BROOKLINE, MASS. -- I bank at Bank of New England. I bank there because Brookline Trust, where I used to bank, was taken over by Patriot Bank, which was then taken over by Bank of New England. And I bank there because it's near my house. In this respect, my banking habits are not unlike those of most Americans.

Last week, as word spread of the bank's impending collapse, nervous depositors lined up to take their money out. The FDIC fully insures accounts up to $100,000, but most of the people who lined up did not look like large depositors. They simply looked like confused, risk-averse consumers who no longer knew whom or what they could trust.

At one point my own family inquired whether we shouldn't join the line and take out our money (which, believe me, totals far below the $100,000 cutoff). I patiently explained the FDIC, the $100,000 guarantee and that other f-word -- FDR, the man who sponsored deposit insurance.

After all, if even economic writers join irrational runs on banks, shame on us, and heaven help the economy. Then I had a moment's hesitation. Smarter people than I have lost their shirts. What if . . . ?

Monday morning, the paper announced that the Bank of New England was, in fact, broke. The FDIC was taking over the place until new management could be found. In the meantime, the FDIC was pumping in money to cover bad loans, and the bank was still operating normally.

I imagined for a moment what the scene might have been without federal deposit insurance. Instead of people lined up out the door, they would have been lined up halfway to the next town.

Instead of an orderly, if expensive, transition, the collapse of a major regional bank would have sent the local economy into an artificial collapse. This is just how financial panics triggered real depressions, prior to the New Deal.

Incredibly, some supposedly smart economists are now arguing that the banking system and the real economy would be better off without deposit insurance. In this view, rational consumers -- the kind found mostly in economics textbooks -- will differentiate between risky banks and more prudent ones. The riskier banks, appropriately, will pay higher interest rates. The more conservative banks will pay less.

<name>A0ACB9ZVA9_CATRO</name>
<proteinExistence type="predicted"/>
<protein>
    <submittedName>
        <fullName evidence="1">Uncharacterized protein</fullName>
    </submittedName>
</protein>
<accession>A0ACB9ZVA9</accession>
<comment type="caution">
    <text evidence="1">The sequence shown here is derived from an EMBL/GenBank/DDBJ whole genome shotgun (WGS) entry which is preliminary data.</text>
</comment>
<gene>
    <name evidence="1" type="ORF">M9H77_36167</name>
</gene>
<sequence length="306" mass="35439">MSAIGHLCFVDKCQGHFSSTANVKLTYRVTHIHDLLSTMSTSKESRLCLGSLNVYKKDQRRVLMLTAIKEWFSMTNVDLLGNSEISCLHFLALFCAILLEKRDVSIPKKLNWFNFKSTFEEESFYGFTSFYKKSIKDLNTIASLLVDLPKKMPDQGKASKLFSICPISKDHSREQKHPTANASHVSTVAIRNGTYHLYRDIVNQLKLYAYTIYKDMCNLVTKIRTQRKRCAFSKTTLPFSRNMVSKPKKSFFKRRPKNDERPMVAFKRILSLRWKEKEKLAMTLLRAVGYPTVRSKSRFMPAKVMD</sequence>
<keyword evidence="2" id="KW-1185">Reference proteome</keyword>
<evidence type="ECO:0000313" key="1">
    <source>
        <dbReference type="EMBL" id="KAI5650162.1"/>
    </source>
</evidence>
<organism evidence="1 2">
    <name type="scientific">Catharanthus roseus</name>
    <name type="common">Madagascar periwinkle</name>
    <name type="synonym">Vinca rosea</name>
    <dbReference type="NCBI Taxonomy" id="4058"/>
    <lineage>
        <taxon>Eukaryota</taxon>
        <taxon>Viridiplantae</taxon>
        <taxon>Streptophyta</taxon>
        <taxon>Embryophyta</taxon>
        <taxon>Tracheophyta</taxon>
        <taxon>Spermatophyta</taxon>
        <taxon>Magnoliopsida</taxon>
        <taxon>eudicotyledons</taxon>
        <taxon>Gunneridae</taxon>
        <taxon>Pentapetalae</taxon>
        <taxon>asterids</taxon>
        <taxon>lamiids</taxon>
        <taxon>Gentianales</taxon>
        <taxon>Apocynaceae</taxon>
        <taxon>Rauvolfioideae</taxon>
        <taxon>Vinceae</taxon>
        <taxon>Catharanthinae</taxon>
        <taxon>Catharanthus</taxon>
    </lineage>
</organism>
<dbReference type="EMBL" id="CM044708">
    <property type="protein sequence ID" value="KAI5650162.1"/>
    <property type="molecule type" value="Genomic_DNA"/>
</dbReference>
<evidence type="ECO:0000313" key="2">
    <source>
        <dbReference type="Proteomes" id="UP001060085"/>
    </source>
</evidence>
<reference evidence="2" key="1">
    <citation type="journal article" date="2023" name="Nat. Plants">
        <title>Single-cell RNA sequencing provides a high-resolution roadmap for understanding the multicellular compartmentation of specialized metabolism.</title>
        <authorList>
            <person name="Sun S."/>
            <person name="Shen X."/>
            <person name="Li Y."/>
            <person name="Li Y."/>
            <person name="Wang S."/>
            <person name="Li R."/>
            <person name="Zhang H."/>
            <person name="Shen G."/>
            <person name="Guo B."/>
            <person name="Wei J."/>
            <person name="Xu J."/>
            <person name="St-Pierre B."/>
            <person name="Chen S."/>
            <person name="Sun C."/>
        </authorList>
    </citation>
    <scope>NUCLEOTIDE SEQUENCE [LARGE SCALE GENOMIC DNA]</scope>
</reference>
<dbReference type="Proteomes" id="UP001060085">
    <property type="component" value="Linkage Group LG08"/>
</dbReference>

Consumers with a taste for risk will keep their money at the fast-and-loose banks. Those more concerned about safety will settle for lower yields and safer banks. After all, these are financial transactions "between consenting adults" -- so who needs the government?

If you believe this story, you might as well invest in the Brookline Bridge.

First fact: Nobody has perfect foresight. Perfectly good loans go bad when events beyond local control savage local economies. Innocent bystanders get hurt.

Second fact: Nobody, not even economists, has the time to spend making these minute calculations. The people wiped out in the collapse of small, uninsured Rhode Island credit unions were not high rollers but unsophisticated, innocent souls who needed the extra half-point interest and believed somebody's assurance that their money was perfectly safe.

Third fact: The government insures deposits not to get in the way of transactions between consenting adults but to prevent runs on the entire system. That's why the FDIC will keep the Bank of New England operating pending some kind of orderly transition. That's why in October 1987, even though Wall Street brokerage houses had no federal insurance, Gerald Corrigan, president of the New York Federal Reserve, called in the heads of the money-center banks and told them they would damned well keep lending to brokerages lest the system collapse.

To be sure, the flip side of deposit insurance is careful bank examination. The system works only to the extent that bankers are not given free rein to speculate with federally insured money, as the Bank of New England did when the bank's now departed chairman, Walter Connolly, was building his rickety empire on high-risk real estate loans.

There will always be bankers who speculate with other people's money, and there will always be innocent souls. The same deregulation gang that created a regulatory climate indulgent of bankers like Connolly now wants to compound the damage by getting rid of deposit insurance entirely. But the solution is not to turn the whole economy into a casino. It's to throw out the deregulators and get serious about bank supervision.

So my account is still at Bank of New England. And my money is still on the FDIC.